“What’s the longest suicide? Being born and waiting until it’s over with.” Ulli Lust wrote these lines in her diary when she was 17 – the same year in which she, as a young punk girl, hitch-hiked to Italy with her friend Edi, with no money or documents. This line is at the end of her graphic novel Heute ist der letzte Tag vom Rest deines Lebens (i.e. today is the last day of the rest of your life).
From the first page on, this 460-page pictorial novel exerts an incredible pull on the reader. With pencil and ink-brush, Ulli Lust depicts the individual stations of her journey - what started as a cheerful road movie turns into a nightmare. The girls are harassed and humiliated by men, Ulli is raped, her friend becomes addicted to drugs, in the end they succeed in escaping from the Mafia.
Ulli Lust worked for four years on her comic, although at first no publisher offered to print the story. When the work finally appeared in Berlin’s Avant-Verlag, it was received euphorically by the media and readers. In 2010 at the Erlangen Comic Festival, Lust was given the ICOM award for “Best Independent Comic,” and a year later the Prix Artemisia followed for the French edition of Heute ist der letzte Tag vom Rest Deines Lebens, entitled Trop n’est pas assez (i.e. too much is not enough), and the “Prix révélation“ at the Angoulême Comic Festival. The jury decided that Ulli Lust had created a masterpiece with an extraordinary pictorial language and a dense narrative atmosphere.
The unsparing gaze at her own person and the society surrounding her is one of the characteristic features of Ulli Lust’s work. The artist, born in 1967 in Vienna, grew up in a devout Catholic environment. When she was 15, she dropped out of school and attended a technical college of design and fashion in Vienna. In the city, she became acquainted with the punk scene and decided to hitch-hike to Italy. Her son Philipp was born shortly after her return.
Ulli Lust has been living in Berlin since 1995, a city where she “can best develop artistically,” as she puts it with her slight Viennese accent. She learned the “art of narrative drawing” at the Berlin-Weißensee Art Academy. Together with her fellow students Tom Dinter, Jens Harder, Kathi Käppel, Mawil and Karl Pfeiffer, she founded a collaborative art studio and the comic group “ Monogatari“ – a Japanese concept meaning “telling stories.”
In their comic debut Alltagsspionage (i.e. everyday spying, 2001) the group set themselves the task of narrating small comic reports about Berlin. Ulli Lust drew at the Gesundbrunnen Centre at the Weddinger shopping mall – the bored sales girl rearranging the flowers on her table, a harried mother confronted with her screaming children, herself screaming “I’m going to go nuts right now!”, anold woman sitting on a bench, muttering. Some of her drawings remind one of the socially critical milieu studies by the “Simplicissimus” authors whom Lust views as her models. In addition, she has been influenced by the artists Gilbert Hernandez and Art Spiegelmann, but also by the feminist author Marilyn French and the Austrian Odon von Horvath.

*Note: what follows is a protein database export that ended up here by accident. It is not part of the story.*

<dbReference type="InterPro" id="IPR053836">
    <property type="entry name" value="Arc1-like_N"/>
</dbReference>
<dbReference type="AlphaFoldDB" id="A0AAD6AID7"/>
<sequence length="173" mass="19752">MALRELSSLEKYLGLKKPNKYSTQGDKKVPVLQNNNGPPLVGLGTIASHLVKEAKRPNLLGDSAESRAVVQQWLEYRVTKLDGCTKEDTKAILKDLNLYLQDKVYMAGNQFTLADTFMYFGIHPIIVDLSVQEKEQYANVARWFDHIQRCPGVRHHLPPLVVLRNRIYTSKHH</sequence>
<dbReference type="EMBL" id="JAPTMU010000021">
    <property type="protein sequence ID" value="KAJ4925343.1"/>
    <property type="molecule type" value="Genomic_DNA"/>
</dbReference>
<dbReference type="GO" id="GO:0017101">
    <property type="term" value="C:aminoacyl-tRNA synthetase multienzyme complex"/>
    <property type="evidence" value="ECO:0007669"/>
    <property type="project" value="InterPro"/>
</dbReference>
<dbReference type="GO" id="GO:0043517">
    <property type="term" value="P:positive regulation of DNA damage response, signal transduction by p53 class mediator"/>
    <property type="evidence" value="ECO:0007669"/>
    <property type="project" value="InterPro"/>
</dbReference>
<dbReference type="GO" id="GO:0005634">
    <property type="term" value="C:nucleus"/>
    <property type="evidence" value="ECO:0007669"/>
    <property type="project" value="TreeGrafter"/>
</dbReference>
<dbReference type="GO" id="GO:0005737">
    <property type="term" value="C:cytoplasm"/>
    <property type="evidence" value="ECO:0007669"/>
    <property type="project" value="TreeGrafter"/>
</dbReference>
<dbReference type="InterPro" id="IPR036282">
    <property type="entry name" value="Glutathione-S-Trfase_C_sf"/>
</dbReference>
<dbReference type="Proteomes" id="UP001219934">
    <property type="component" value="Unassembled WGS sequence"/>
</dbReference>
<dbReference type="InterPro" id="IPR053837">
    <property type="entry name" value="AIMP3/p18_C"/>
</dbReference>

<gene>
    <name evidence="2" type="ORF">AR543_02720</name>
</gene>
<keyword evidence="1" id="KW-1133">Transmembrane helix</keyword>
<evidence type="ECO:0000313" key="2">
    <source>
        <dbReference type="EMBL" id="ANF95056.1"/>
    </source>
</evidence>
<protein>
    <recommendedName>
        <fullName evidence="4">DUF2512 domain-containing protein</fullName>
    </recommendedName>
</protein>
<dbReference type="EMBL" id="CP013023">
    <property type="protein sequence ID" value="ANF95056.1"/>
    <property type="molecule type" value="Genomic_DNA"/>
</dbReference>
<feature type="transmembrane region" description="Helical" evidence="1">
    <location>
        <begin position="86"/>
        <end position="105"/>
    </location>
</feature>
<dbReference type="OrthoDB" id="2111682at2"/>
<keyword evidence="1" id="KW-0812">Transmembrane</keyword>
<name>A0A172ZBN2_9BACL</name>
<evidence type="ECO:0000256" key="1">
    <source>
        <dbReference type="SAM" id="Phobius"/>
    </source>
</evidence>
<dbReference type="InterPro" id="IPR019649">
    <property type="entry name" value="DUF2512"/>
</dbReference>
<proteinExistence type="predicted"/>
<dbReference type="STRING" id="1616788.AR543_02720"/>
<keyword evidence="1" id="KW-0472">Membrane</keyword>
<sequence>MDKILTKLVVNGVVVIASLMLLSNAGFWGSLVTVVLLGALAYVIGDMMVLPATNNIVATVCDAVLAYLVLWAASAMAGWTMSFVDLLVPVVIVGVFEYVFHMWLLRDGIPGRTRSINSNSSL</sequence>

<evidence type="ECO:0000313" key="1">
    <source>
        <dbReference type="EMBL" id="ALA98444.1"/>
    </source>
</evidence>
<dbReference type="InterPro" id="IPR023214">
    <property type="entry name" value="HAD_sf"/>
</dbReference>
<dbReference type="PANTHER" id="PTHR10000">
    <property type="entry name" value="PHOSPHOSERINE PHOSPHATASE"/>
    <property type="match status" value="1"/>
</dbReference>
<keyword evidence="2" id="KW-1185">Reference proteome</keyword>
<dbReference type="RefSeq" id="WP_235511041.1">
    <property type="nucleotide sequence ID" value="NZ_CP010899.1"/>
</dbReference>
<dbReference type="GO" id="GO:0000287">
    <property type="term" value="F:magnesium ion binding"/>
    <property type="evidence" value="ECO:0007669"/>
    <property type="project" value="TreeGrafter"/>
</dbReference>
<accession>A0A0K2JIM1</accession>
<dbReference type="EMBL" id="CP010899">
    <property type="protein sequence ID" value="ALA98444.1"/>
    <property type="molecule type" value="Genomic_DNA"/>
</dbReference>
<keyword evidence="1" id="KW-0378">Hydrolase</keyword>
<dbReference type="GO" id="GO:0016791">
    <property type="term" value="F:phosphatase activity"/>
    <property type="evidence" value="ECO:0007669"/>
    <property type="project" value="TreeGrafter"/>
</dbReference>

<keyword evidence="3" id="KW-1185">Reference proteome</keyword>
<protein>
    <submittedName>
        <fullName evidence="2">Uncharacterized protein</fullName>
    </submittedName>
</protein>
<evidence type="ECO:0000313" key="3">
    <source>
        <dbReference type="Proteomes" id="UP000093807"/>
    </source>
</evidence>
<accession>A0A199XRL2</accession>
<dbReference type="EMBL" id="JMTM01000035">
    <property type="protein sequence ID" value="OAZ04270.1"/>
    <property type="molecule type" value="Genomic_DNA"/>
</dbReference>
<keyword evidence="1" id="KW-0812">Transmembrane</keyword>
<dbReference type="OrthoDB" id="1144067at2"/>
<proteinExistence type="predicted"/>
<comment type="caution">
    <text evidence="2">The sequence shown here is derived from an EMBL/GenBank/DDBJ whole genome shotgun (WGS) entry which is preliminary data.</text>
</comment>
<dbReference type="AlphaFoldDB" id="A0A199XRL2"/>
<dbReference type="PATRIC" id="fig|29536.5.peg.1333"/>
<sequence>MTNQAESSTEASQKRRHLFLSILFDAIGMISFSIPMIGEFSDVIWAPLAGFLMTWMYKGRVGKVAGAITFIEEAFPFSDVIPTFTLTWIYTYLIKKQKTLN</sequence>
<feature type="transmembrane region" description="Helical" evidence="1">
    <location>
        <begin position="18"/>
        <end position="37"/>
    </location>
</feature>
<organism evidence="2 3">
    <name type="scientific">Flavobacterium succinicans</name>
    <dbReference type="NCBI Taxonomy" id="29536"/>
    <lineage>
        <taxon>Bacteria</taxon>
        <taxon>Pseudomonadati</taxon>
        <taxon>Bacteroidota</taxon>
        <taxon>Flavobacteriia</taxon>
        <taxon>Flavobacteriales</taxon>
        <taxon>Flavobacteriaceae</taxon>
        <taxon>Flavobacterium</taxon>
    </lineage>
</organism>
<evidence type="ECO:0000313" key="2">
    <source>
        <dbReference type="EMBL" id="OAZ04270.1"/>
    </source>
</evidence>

In her narrative Springpoem (2006), she takes inspiration from the myth of an earth goddess, who awakens nature to life by means of her physical love for a human man. In formal, strictly reduced panels, she tells the erotic story of a young woman who masturbates, undresses herself in front of total strangers, both men and women, and devotes herself to various sexual pleasures until she finds her lover. A highly enjoyable read in which dream and reality are mixed into a burlesque of the art of love.
In 2008 her book Fashionvictims – Trendverächter: Bildkolumnen und Minireportagen aus Berlin (i.e. fashion victims – trend despisers: comic strips and mini reportages from Berlin) , appeared in Avant-Verlag Berlin. It is a colourful mix of brash drawings, unconventional narratives and humour-filled social criticism. Lust was now experimenting with colour surfaces and colouring individual sequences. Short texts by Kai Pfeiffer (Ulli Lust’s life partner) successfully supplement the artwork.
Ulli Lust demonstrated her feeling for unconventional ideas with the founding of Screen Comic Publisher (Verlag für Bildschirmcomics; www.electrocomics.com). The website is rapidly becoming a respected comic scene portal: artists from around the world offer their works as free pdf documents. Readers can make voluntary donations to remunerate the artists. In 2006, Lust was distinguished fort he portal with the ICOM jury’s “Special Award for Remarkable Comic Publications.“ Today, Ulli Lust can support herself drawing comics.
At present she is working on a comic adaptation of Marcel Beyer’s novel Flughunde (i.e. fruit bats).
Rieke C. Harmsen
is an art historian and editor of the Lutheran Press Service (Evangelischer Pressedienst – epd) in Munich.
Translation: Edith Watts
Copyright: Goethe-Institut e. V., Online-Redaktion
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